Swallow Me Whole
Written and Drawn by Nate Powell
Top Shelf Productions, 216 pages, hardcover, $19.95 US
The opening pages immediately set the tone: on a black background, a liquid is being poured into a jar with a large frog floating inside; on another black page, a tiny gnome sits atop a boy’s pencil as he draws. We get lots of deep blacks, open spaces and unconventional storytelling devices. Panels are broken up or omitted as needed. Drawings often bleed off the page. Lettering takes on its own expressive life. We are able to read only up to what we would naturally hear in a conversation.
The art is as beautiful and lyrical as the writing. Powell’s love and skill with drawing takes him to high places, allowing him to shift and play with style, from cartoony to more realistic. In his writing, there’s something similar going on, dialogue is enmeshed in deeply poetic observations.
The cover to Swallow Me Whole is at once inviting and provocative: a young woman free falling or floating, above a suburban landscape with bugs surrounding her. This is Ruth. She is bright and pretty and full of promise. But she hears and sees things that are not there, although they could be, at least in some sense. Her stepbrother, Perry, struggles with this too. So does Ruth’s grandmother, or Memaw, who is mostly bed-ridden and lives with the family. They each are tuned into these other-worldly visions, visions that could, given a chance, swallow them whole.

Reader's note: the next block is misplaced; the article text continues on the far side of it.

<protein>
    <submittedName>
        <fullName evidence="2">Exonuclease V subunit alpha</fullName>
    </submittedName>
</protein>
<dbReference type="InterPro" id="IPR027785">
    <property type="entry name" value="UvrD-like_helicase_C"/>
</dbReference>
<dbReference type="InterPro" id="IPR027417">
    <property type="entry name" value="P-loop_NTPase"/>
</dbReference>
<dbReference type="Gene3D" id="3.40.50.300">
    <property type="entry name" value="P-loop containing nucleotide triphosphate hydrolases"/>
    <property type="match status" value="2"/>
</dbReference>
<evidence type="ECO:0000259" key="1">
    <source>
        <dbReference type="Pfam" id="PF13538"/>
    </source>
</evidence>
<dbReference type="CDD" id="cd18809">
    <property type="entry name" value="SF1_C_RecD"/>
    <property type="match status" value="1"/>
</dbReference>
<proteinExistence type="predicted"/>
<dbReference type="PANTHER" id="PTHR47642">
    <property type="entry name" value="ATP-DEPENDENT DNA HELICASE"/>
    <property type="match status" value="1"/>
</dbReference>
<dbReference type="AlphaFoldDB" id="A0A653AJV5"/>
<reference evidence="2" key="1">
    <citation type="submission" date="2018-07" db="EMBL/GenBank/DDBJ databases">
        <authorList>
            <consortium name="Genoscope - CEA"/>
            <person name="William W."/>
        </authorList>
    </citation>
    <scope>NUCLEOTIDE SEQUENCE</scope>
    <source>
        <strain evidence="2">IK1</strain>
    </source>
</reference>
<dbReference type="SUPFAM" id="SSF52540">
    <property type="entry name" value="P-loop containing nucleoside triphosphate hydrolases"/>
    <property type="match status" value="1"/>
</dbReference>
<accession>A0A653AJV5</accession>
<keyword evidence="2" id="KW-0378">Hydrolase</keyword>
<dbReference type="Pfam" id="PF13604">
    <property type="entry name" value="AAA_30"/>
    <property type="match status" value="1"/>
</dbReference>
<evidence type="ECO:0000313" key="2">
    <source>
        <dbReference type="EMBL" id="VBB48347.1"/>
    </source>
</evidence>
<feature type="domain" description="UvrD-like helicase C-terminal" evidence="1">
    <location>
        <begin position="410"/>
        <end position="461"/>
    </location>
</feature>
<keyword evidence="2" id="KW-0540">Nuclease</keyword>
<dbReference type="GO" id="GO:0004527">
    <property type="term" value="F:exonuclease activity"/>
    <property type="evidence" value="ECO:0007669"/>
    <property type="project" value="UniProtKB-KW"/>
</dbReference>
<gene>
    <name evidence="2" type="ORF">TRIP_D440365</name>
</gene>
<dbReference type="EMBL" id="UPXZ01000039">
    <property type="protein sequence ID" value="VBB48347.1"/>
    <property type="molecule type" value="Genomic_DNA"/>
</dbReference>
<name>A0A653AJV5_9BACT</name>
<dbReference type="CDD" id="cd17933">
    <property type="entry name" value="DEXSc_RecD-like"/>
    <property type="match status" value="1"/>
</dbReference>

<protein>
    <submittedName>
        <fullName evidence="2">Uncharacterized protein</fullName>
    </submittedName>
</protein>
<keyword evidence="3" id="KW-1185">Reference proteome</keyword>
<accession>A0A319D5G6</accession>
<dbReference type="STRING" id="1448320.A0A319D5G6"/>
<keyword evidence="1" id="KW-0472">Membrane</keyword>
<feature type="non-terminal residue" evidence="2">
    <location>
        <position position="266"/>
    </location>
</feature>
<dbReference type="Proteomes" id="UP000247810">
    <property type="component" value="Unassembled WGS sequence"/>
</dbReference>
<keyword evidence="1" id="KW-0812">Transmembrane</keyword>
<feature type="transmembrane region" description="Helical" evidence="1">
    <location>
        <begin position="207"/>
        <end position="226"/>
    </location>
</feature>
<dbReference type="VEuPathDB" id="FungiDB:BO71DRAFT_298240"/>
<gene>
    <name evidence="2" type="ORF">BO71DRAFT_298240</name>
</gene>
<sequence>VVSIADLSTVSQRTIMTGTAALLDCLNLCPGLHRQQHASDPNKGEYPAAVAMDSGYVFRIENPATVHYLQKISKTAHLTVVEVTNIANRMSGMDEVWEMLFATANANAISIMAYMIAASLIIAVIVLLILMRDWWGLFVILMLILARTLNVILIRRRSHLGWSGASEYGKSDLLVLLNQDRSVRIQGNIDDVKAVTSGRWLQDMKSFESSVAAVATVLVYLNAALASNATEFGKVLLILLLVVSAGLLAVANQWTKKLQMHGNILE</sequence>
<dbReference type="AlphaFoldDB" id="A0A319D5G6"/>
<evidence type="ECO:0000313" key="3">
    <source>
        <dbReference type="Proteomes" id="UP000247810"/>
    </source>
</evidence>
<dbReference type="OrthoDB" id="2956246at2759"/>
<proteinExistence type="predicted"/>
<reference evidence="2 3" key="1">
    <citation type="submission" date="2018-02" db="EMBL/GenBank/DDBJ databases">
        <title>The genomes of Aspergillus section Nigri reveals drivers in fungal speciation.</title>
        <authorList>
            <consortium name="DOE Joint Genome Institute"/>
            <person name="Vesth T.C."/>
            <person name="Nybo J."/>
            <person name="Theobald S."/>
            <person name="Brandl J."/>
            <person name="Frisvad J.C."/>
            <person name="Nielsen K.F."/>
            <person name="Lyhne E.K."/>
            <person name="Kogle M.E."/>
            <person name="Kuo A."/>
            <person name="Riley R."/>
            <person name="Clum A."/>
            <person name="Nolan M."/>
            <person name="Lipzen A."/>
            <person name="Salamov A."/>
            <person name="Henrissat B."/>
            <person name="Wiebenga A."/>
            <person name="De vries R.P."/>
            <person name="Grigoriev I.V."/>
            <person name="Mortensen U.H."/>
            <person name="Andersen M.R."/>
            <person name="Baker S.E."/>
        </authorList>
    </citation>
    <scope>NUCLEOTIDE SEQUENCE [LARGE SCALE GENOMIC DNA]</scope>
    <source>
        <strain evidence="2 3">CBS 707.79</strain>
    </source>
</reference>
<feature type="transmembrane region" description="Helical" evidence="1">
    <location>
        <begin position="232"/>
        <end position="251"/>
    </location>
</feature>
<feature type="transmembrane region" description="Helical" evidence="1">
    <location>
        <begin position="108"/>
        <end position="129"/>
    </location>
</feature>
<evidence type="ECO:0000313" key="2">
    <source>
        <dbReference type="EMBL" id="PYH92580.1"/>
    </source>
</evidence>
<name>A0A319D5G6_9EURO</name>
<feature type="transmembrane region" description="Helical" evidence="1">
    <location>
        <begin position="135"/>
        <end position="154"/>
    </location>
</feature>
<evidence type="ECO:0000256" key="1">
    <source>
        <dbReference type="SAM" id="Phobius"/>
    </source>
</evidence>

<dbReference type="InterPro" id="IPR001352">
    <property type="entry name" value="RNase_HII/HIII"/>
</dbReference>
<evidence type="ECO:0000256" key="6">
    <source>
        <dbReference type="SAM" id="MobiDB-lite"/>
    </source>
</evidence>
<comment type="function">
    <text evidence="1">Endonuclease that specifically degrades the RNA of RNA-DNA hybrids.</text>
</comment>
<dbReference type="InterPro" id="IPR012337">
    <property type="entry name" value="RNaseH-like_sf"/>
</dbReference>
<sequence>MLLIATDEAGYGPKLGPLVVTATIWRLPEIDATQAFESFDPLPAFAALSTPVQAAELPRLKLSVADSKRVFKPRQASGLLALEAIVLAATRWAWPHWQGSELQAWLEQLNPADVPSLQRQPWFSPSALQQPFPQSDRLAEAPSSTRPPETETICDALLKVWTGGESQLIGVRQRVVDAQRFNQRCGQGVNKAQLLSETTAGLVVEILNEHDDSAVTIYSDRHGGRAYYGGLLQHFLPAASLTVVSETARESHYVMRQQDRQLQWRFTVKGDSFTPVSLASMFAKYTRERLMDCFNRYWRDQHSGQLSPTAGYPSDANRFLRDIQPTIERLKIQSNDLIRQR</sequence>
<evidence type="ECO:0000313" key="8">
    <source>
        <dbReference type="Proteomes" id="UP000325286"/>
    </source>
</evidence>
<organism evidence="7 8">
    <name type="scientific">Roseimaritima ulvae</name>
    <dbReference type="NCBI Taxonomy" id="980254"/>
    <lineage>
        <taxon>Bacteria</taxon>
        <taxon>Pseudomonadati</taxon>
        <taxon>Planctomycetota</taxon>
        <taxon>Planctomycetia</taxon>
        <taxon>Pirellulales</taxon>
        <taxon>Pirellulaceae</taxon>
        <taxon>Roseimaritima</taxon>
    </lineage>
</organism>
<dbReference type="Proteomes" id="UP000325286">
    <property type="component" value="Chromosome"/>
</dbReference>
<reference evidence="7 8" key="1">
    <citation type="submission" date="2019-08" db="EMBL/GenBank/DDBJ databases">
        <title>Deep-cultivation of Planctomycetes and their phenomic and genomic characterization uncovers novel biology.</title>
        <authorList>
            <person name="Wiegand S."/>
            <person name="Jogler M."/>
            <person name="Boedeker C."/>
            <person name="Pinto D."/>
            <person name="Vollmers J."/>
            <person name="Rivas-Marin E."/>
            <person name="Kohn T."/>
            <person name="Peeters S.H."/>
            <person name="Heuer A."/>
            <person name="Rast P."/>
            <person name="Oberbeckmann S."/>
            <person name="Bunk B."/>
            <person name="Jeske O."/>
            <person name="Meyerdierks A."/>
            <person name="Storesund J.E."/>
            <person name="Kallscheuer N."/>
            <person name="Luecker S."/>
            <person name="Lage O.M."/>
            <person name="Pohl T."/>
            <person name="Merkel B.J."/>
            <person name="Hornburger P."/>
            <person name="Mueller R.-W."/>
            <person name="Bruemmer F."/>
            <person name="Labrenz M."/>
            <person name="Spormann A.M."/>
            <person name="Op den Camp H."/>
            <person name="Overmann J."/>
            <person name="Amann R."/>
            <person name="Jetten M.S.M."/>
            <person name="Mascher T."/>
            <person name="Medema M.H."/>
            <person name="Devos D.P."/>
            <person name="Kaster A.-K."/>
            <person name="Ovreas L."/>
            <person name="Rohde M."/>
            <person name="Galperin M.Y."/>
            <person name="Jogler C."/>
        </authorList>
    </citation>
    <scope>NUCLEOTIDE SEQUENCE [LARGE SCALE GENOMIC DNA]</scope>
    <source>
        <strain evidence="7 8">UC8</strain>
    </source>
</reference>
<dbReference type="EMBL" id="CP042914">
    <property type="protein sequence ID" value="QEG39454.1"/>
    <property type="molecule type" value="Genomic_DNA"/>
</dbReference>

In Nate Powell’s world, being swallowed whole can mean many things. It could even be comforting. The profound is sought out and too often found by Ruth and Perry, who are just getting their bearings in a landscape made up of little wizards, frogs and insects, making spectacular demands. Could you blame them if they succumbed and allowed themselves to be swallowed up whole by these mysterious forces?
Here Ruth tries to take it all in: “That thread of our lives is such cheap narrative. Human forms lowly vibrate. Unfixed points do Heisenberg proud.”
Pitch perfect teenage angst. That Powell manages to keep the rhythm going and balance the everyday with supernatural mystery, is quite impressive.
This is a book that rewards you on a high artistic and literary level. If you haven’t had a chance to read it, then definitely seek it out. For some insights on Nate Powell’s work, please read on to my interview.